Lillehei’s apparatus was nothing like the complicated monstrosity Alec had seen Gibbon employ at Thomas Jefferson Hospital in Philadelphia; Lillehei’s machine was, indeed, simple. Save for the T-6S pump which was available from a small company in New York, Lillehei’s bubbler had no moving parts. It could be easily sterilized, or given the cost of the materials, treated as disposable.
Like all historical fiction, The Stars That Govern Us blends history and imagination. This article offers a brief history behind the heart-lung machine Alec and Pete copy in the story, “The DeWall-Lillehei Oxygenator.”
My idea for this novel was to have two young surgeons at a public hospital build their own heart-lung machine. At first, this seemed like a fanciful impossibility, given just how high-tech these machines were.
Initially, I should note the quest to build the machine to take the heart’s place during surgery began prior to World War II and is well-documented; in addition to the articles and reports written by the surgeons themselves both at the time and retrospectively (many of the early heart pioneers have only died in the last decade or two), several authors have written excellent non-fiction books detailing the heart-lung machine’s invention. These books and articles, most notably G. Wayne Miller’s, The King of Hearts: The True Story of the Maverick Who Pioneered Heart Surgery, proved instrumental in researching my novel and I highly recommend the “Sources” list that appears in the back of my book for anyone who wishes to dig further into this fascinating period.
In May 1953, Dr. John Gibbon performed the first successful open-heart surgery using extracorporeal perfusion. Built and financed by IBM, Gibbon’s machine was a film oxygenator design. (New tab: View a picture of Gibbon’s machine at the Smithsonian.)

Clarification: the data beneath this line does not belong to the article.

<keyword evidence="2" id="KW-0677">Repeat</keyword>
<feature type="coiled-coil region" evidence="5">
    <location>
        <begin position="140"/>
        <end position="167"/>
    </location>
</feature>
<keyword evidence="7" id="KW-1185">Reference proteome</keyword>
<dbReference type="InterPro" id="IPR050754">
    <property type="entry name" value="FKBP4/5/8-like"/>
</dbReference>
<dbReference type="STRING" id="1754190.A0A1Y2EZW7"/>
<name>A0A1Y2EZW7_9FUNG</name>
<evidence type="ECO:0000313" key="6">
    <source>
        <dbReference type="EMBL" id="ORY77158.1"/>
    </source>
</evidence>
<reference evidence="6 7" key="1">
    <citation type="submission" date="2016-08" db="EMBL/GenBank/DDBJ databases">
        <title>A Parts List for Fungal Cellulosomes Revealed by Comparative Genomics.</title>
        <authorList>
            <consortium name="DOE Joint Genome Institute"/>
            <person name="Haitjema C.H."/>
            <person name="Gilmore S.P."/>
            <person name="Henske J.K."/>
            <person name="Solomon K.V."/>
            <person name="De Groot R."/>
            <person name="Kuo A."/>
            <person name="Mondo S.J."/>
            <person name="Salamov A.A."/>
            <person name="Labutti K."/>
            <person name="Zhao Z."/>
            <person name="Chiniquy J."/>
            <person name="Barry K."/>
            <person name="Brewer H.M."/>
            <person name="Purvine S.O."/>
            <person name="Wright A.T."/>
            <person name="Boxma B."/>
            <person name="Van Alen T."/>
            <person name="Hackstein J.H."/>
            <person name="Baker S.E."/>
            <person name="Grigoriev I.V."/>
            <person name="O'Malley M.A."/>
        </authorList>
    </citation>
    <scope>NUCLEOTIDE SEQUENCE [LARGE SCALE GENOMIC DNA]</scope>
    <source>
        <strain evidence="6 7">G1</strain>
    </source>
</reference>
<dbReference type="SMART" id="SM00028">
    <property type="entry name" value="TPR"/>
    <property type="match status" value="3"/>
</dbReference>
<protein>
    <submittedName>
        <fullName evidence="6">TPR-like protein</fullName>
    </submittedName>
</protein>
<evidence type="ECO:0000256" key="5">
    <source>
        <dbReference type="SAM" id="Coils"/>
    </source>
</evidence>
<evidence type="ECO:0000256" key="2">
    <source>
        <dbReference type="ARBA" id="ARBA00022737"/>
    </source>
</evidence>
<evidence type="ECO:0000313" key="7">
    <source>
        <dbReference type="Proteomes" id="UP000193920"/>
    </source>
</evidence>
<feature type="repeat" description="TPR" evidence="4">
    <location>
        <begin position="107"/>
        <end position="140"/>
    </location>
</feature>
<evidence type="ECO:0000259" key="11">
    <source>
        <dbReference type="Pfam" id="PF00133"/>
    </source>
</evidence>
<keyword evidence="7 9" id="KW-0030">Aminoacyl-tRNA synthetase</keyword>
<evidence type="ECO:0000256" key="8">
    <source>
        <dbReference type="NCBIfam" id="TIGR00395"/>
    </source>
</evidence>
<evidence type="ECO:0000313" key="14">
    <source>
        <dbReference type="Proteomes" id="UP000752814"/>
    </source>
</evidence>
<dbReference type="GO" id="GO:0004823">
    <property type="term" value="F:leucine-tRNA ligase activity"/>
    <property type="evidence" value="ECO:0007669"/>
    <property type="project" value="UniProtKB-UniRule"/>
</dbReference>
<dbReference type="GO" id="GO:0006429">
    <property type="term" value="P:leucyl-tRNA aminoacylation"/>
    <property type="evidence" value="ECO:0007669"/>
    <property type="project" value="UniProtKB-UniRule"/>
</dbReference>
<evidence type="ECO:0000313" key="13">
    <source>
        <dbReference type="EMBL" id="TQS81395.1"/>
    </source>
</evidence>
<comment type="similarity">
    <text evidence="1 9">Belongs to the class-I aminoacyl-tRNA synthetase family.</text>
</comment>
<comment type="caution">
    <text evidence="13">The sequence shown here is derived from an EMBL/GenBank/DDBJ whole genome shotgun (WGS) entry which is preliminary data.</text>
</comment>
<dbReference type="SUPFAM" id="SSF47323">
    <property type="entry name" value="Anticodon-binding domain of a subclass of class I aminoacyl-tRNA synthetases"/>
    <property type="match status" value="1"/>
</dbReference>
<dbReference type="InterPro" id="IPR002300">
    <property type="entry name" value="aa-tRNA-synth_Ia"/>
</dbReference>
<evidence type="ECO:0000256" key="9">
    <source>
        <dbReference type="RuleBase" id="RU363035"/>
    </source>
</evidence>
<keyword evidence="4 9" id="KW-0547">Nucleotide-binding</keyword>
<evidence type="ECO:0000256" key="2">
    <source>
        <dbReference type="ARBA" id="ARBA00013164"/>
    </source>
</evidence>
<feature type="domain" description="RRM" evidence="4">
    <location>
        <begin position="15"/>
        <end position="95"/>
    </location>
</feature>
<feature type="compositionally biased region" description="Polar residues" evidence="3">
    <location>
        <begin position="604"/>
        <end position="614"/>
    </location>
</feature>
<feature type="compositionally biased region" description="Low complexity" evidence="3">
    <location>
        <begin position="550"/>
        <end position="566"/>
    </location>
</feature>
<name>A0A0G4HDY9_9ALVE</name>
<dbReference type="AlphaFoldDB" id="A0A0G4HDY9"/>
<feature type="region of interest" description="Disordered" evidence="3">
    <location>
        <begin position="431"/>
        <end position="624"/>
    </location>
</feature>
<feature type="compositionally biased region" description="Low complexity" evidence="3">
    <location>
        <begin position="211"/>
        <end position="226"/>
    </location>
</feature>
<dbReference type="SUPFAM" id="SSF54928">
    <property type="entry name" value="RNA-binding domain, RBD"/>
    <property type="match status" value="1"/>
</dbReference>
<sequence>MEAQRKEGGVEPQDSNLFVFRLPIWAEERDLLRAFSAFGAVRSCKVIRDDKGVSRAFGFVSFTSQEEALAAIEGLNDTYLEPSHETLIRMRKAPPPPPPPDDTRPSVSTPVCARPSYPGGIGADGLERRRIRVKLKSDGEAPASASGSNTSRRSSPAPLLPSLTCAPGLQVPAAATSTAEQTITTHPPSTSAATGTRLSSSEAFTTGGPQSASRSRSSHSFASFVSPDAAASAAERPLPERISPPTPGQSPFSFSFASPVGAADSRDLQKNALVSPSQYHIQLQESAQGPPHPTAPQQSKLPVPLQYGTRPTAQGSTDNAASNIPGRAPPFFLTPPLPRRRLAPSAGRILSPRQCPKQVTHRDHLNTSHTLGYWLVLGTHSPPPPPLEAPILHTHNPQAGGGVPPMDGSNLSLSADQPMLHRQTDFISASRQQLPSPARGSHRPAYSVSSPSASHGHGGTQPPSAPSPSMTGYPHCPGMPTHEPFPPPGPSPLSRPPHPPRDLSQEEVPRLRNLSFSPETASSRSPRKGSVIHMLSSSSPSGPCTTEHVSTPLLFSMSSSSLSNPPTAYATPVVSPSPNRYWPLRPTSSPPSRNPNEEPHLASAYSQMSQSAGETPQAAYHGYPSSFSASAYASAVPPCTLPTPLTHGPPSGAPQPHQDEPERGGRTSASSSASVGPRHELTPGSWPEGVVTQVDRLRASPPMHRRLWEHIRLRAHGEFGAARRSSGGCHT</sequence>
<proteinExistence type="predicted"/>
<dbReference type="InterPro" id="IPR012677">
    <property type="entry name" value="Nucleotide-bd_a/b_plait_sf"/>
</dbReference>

“They’re working on a film oxygenator,” Pete said. “A film oxygenator exposes oxygen to a film that flows o’er a series of steel rollers. That design is prone to clogging and is far more complex.”
Film oxygenators were indeed complex and difficult to operate. Inefficient, requiring large priming volumes of blood to run, and prone to causing excessive hemolysis and bubbles, the machine also had to be broken down after each use and sterilized before being reassembled again. And, not only that, but these machines cost thousands of dollars to produce. Gibbon could not reproduce his success, however, and researchers continued the quest for a better alternative. The design Alec and Pete end up copying, the DeWall-Lillehei Oxygenator, was one of those alternatives.
“This is a simple bubbler. Safe and effective. And it’s something we could build.”
Richard DeWall (1926-2016; he was just a year younger than Alec) joined C. Walton Lillehei’s team in the 1950s as a newly minted MD and a lowly animal attendant. Tasked with occasionally managing pumps or other equipment used in cross-circulation operations while the anesthesiologists took breaks, DeWall became fascinated with the problems associated with oxygenating blood. In 1955, DeWall came up with a new design — a bubble oxygenator. (New Tab: Dr. DeWall and his oxygenator.